Personally, our time here has been equally satisfying.  That's such a milquetoast word, "satisfying," for something so meaningful.  The most important elements to a successful tour are often completely unrelated to the actual job. Is your family happy? Do they like their jobs/schools? Are the pets safe and comfortable? How do you like your house/apartment? Do you like the local food? What is the weather like? Are there fun things to do outside of work and friends to share them with?  Everything has come our way in each of those categories.  In fact, I'm a bit worried that we've used up all our Foreign Service luck in that respect. 

I think I've made my point that I've loved it here. And that's why it's so sad to see that the time has come to close the doors on this experience and move forward.  And why I feel so guilty thinking that time is now my enemy, barely crawling by when I just want to get it over with and go. This is by far the hardest part of a Foreign Service life: the departures. Not the technical pain-in-the-butt stuff like pack-out and writing EERs, but the "it's not goodbye, it's see you later" when you're pretty sure it really is goodbye. 

So I'm just going to leave you with a really snappy song and video about our dusty, ole' city and a few pictures that I hope show this place off. It's not a beautiful city, but the soul of the place and the people here make it as warm as it is hot. Our Consul General, in giving a going away speech for a few of us, said that there are some posts worldwide that are "snakebit," meaning that no matter how lovely the setting - they're just full of bad juju that persists year after year. He didn't know what the opposite of that was to describe this consulate, sunkissed perhaps, but he's right.  Through all the tragedy the city and post have endured, the soul and spirit continues to welcome. I'm proud to have been a little part of it all.

With that...

Ciudad Juarez es Numero Uno! Just try to get this song out of your head afterwards.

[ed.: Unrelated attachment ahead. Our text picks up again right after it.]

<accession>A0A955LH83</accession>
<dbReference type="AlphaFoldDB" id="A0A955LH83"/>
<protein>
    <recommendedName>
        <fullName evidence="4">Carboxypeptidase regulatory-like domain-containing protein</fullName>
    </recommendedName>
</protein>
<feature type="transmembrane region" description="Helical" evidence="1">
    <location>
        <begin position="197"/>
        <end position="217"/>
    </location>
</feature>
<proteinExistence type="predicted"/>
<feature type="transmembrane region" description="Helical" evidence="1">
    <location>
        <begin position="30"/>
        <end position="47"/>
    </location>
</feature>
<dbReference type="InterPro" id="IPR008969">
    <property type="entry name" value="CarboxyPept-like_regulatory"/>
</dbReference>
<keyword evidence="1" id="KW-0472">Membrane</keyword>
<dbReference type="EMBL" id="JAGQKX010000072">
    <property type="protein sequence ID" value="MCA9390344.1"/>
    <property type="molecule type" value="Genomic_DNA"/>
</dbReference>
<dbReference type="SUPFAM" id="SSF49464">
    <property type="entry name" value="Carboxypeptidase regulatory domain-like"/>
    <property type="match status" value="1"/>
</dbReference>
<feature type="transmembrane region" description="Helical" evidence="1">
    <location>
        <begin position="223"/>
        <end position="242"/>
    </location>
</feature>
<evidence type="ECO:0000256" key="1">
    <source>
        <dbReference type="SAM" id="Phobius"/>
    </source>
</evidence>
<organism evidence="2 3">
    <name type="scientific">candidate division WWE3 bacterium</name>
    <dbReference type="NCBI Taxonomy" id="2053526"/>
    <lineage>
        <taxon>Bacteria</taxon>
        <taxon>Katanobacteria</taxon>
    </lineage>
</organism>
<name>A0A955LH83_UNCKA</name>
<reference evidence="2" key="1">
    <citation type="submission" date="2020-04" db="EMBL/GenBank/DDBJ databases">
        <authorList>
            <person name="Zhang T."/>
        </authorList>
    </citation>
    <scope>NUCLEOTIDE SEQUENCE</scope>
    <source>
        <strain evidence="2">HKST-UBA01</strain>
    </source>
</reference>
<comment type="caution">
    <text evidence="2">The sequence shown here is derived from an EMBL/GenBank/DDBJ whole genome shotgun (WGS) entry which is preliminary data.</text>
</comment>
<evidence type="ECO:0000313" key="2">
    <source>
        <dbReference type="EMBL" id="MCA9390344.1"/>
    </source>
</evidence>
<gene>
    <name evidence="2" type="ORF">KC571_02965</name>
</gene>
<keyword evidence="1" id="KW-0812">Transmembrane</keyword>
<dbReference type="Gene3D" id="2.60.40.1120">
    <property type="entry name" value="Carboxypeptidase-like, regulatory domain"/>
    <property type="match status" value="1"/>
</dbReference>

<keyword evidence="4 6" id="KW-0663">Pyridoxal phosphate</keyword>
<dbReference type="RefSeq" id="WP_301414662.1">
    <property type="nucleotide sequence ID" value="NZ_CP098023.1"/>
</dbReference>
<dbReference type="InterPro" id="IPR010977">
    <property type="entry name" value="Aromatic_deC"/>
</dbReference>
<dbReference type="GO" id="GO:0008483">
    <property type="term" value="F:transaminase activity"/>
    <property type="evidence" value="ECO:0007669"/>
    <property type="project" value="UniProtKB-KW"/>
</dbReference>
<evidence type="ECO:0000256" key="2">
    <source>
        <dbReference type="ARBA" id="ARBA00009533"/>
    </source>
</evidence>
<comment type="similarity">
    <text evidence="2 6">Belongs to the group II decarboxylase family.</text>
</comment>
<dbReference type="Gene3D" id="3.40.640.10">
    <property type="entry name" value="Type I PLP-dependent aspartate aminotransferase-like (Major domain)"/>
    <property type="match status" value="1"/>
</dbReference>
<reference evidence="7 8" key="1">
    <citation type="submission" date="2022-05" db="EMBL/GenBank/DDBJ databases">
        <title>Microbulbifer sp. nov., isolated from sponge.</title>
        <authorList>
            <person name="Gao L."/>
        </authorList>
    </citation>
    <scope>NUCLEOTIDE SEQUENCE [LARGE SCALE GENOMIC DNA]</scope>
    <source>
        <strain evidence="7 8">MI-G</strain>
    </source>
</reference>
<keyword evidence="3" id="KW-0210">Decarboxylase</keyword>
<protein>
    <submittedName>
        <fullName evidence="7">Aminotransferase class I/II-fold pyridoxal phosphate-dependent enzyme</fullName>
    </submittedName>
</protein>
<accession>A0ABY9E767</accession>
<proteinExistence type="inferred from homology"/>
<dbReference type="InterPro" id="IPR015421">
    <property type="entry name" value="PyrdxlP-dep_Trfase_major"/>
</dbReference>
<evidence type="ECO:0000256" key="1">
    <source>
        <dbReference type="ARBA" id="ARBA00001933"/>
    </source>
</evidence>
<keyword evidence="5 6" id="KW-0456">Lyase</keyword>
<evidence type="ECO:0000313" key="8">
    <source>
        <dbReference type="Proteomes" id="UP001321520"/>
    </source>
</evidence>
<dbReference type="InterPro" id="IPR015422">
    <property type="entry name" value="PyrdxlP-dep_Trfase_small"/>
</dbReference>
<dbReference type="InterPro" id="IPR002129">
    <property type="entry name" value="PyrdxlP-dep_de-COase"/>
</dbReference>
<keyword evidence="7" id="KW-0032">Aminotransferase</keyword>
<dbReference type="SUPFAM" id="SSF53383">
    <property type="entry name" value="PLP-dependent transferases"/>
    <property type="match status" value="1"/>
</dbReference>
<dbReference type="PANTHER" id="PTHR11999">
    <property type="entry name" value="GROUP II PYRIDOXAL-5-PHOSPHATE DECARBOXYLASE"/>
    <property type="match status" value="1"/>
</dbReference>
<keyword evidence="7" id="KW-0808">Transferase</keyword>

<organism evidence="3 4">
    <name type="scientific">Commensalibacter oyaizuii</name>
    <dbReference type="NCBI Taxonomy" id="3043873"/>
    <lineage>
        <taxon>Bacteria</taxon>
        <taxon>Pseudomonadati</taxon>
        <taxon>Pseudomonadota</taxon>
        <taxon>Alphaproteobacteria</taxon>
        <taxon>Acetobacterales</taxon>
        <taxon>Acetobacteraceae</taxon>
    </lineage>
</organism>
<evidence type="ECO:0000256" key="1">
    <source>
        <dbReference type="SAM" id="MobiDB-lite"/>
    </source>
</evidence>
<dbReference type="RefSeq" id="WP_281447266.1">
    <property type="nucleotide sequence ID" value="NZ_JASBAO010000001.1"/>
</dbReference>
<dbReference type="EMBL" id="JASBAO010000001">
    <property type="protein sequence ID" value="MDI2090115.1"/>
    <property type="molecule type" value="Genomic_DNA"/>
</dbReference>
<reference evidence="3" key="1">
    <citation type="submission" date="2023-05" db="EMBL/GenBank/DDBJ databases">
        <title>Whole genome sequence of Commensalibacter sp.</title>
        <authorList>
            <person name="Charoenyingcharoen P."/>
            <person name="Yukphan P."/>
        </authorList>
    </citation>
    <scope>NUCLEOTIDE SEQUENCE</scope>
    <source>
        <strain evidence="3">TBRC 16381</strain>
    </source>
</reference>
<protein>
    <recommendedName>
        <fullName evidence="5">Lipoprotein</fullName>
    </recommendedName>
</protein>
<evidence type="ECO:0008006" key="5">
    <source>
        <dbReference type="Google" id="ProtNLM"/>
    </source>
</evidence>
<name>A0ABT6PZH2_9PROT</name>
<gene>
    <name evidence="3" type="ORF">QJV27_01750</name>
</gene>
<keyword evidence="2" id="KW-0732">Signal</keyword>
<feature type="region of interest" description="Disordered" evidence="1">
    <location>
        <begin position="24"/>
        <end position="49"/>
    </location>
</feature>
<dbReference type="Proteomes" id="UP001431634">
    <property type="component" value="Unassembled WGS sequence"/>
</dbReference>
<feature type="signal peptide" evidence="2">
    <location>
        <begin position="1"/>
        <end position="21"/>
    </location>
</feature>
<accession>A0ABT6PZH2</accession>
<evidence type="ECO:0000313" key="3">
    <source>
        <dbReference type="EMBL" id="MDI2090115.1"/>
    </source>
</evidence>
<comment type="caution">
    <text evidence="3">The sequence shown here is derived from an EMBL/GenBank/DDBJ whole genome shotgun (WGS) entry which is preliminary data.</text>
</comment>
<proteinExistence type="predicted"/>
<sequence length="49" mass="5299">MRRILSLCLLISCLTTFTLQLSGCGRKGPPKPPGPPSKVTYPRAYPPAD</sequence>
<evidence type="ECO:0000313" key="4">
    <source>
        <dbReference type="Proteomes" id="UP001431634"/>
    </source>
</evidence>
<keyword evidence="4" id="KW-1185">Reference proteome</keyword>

A blanket of lights on both sides of the border

Amazing skies and Juarez's mountains to the west.

Best sunsets!

The Equis (X) at the crossing of countries and cultures

La bandera grande, slowly waving in the sun rays
Thank you for everything my friends. It's time to head north.

Sunday, January 4, 2015

Oh the Glamour of Being a Diplomat

There is a cliche complaint in the Foreign Service world, but frequently cliches got their start in some good, old-fashioned truth:

Pack-out sucks.

There, I've said it. 

Yes, this also sounds like a true first-world complaint so if this doesn't garner any sympathy - I can understand that.  My goal in writing this is to offer warning to anyone thinking of joining the Foreign Service and imagining the glamorous life of a diplomat, dashing hither and yon around the world between cocktail parties and Serious Work.

Let me dash that image first and lower your expectations a tad.  Instead, imagine the life of a postal employee who has to reevaluate all their worldly possessions every two years, pack them up and move somewhere else. For this post, I'm going to get into the details of that last bit.

We're less than three weeks from leaving post. In this time frame we're expected to pack-out so that our belongings can clear customs while we're still here in the country, or something like that. Meanwhile we get to live out of the "welcome kit" for our final weeks (provided one has remembered to request it from the warehouse that is).  Some folks don't remember this and are left waving goodbye to the moving crew in a completely empty house. 

What all does pack-out entail? This year, it meant that for three solid days my husband and I have touched every single belonging of ours and had to designate each item one of to the following categories:

  1. Will never use again = give away to charity, friends, housekeeper, co-workers
  2. May use again, but not at the next post, maybe because of space restrictions in new housing, electricity changes in new country or wrong climate = long term storage
  3. Will use again, but not in the near future (ie holiday decorations, wrong-season clothing, camping gear etc...) = Household Effects aka HHE to arrive approx 3 months after arrival at next post